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Privacy Policy, Terms of Use, and Web Accessibility Guidelines, Oh My!

Privacy Policy, Terms of Use, and Web Accessibility Guidelines

Our firm has taken note of a disturbing wave of class action lawsuits against both large and small companies who sell goods and services online, or who use their websites to drive traffic to their physical locations. Some of these lawsuits are based on a company’s failure to make its website accessible to the disabled (which many businesses do not even know they must do). There are several steps businesses can take in order to avoid being a target of one of these lawsuits. This blog post is designed to alert business owners to some of these steps.

Posting Requirements

The first step a business can take to protect itself is to ensure that it has a compliant Privacy Policy, Terms of Use and Web Accessibility Statement posted on its website.  Additionally, separate hyperlinks for Terms of Use, Privacy Policy, Your California Privacy Rights (discussed below) and Web Accessibility should be clearly and conspicuously posted in the same font and size on each page of a website, usually at the bottom. The “Your California Privacy Rights,” link should take the user to the relevant paragraph(s) of the Privacy Policy that contain the provisions specific to California residents, whereas the “Privacy Policy” link should take the user to the beginning of the entire Privacy Policy.

The hyperlinks to the foregoing policies should be obvious to the user (e.g., in at least 12-point font, in visible coloring). When a user clicks on the applicable hyperlink, it should immediately display the Terms of Use, Privacy Policy and Web Accessibility Policy/Online Access Statement and should not requiring the user to click on a series of hyperlinks to view each. Links should be evident on every webpage of the website as opposed to only on the home page and should not require a search of any sort. This also increases the likelihood that a user will be charged with having read the policies and thus bound by them.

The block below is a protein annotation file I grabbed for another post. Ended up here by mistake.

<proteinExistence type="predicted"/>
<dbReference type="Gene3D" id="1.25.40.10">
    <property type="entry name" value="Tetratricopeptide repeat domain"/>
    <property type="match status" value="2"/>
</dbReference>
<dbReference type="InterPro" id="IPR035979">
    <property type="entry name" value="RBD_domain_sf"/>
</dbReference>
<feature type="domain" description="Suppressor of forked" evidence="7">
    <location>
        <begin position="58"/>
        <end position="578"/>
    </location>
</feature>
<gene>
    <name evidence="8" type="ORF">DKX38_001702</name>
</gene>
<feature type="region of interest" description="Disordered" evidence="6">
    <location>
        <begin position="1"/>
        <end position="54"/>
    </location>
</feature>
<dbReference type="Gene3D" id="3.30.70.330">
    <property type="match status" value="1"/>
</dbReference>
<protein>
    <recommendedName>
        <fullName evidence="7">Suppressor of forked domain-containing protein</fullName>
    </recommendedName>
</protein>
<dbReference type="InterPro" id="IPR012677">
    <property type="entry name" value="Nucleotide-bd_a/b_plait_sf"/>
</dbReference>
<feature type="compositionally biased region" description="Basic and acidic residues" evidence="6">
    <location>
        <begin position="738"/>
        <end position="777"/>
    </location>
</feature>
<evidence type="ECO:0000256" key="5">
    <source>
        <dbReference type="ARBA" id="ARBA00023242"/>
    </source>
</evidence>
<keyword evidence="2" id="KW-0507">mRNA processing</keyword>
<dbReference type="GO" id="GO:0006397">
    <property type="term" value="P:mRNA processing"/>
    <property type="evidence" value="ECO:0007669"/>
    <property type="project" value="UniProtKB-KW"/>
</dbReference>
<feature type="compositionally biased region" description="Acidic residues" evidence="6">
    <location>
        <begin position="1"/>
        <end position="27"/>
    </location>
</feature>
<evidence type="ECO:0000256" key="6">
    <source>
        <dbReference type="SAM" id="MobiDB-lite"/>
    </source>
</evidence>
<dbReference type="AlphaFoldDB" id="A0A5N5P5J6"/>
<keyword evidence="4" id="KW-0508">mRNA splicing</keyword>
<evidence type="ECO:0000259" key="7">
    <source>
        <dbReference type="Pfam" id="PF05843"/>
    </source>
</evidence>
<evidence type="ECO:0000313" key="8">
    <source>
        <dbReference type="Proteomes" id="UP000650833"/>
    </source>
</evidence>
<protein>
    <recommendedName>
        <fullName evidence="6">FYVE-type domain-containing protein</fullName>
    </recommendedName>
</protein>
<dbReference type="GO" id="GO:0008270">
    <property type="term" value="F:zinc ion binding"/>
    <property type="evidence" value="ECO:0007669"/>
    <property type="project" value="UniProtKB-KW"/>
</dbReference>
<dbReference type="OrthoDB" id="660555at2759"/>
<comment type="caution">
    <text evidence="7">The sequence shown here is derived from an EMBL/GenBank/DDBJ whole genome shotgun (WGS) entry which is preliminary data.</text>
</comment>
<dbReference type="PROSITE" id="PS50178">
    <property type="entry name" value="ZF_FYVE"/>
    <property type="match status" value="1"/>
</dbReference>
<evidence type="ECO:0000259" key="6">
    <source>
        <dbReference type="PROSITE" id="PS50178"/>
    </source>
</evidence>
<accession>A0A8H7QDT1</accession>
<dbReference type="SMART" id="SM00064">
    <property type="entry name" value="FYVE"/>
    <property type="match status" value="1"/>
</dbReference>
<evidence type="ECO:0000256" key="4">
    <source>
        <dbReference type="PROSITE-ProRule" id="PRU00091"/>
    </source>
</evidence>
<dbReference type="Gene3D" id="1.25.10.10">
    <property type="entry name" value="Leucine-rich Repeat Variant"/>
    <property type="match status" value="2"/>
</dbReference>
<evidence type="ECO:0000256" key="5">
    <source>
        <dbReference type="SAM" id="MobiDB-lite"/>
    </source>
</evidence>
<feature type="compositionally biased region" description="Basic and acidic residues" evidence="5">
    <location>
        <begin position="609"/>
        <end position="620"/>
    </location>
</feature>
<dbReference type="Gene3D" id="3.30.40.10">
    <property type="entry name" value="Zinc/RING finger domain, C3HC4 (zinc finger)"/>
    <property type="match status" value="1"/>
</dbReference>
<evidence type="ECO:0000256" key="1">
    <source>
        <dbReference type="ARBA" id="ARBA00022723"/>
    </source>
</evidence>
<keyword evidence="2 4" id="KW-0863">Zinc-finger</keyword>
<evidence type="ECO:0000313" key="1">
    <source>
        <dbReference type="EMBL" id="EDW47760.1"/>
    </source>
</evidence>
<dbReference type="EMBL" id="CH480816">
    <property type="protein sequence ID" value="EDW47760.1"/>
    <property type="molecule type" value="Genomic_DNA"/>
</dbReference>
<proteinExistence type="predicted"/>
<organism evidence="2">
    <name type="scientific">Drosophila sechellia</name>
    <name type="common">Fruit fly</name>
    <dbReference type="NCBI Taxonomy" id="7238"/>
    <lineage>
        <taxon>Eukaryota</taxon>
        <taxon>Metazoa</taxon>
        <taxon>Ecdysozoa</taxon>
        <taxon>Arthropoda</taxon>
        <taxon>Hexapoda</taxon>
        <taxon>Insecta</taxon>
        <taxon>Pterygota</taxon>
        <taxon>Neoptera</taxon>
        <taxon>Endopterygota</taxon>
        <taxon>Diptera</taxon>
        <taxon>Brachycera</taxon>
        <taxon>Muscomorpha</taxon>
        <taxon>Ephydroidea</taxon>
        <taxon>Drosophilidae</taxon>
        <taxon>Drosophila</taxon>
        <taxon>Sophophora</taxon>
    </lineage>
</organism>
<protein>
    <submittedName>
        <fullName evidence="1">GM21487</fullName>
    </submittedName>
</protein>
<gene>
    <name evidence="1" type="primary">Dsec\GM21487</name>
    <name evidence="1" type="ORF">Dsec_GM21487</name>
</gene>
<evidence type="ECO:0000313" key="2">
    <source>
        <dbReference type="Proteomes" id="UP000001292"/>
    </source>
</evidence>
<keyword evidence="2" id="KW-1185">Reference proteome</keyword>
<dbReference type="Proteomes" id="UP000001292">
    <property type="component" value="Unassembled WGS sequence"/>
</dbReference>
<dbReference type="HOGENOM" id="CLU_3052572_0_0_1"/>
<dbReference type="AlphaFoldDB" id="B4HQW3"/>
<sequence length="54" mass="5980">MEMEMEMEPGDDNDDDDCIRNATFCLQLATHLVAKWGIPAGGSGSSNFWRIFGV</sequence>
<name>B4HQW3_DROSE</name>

Changes and Updates

Businesses should include language in their Terms of Use, Privacy Policy and Web Accessibility Policy that allows for and alerts users that there may be changes in such policies from time to time in the company’s sole discretion. Experienced counsel can assist with implementing any material changes in such policies and practices.

Privacy Policy Updates

Certain sections in a Privacy Policy, such as descriptions of the types of personally identifiable information a business collects and how that information is used and shared may need to be modified based on the company’s current practices and any practices it intends to adopt in the future. A company may choose to describe such practices broadly to cover activities it intends to engage in at a later date, and it may also opt to delete references to practices that are no longer applicable to its business and intended activities. Any material changes to a company’s privacy practices should be reflected in an updated Privacy Policy and possibly a click wrap acknowledgment or an email notification to customers if such changes are significant.

At a minimum, a company’s Privacy Policy should be reviewed and updated every 6-12 months. A business may be subject to enforcement sanctions by regulatory authorities and liability in private lawsuits if its data collection practices change and its Privacy Policy fails to accurately describe those changed practices. The effective date listed at the top of a company’s Privacy Policy should match the date that the Privacy Policy was last updated in order to alert users to the effective date of any changes (whether due to changes in applicable law or to the company’s practices) as Privacy Policy changes cannot be made retroactive. By regularly updating its Privacy Policy, a business documents its good faith effort to stay current and comply with all applicable privacy regulations.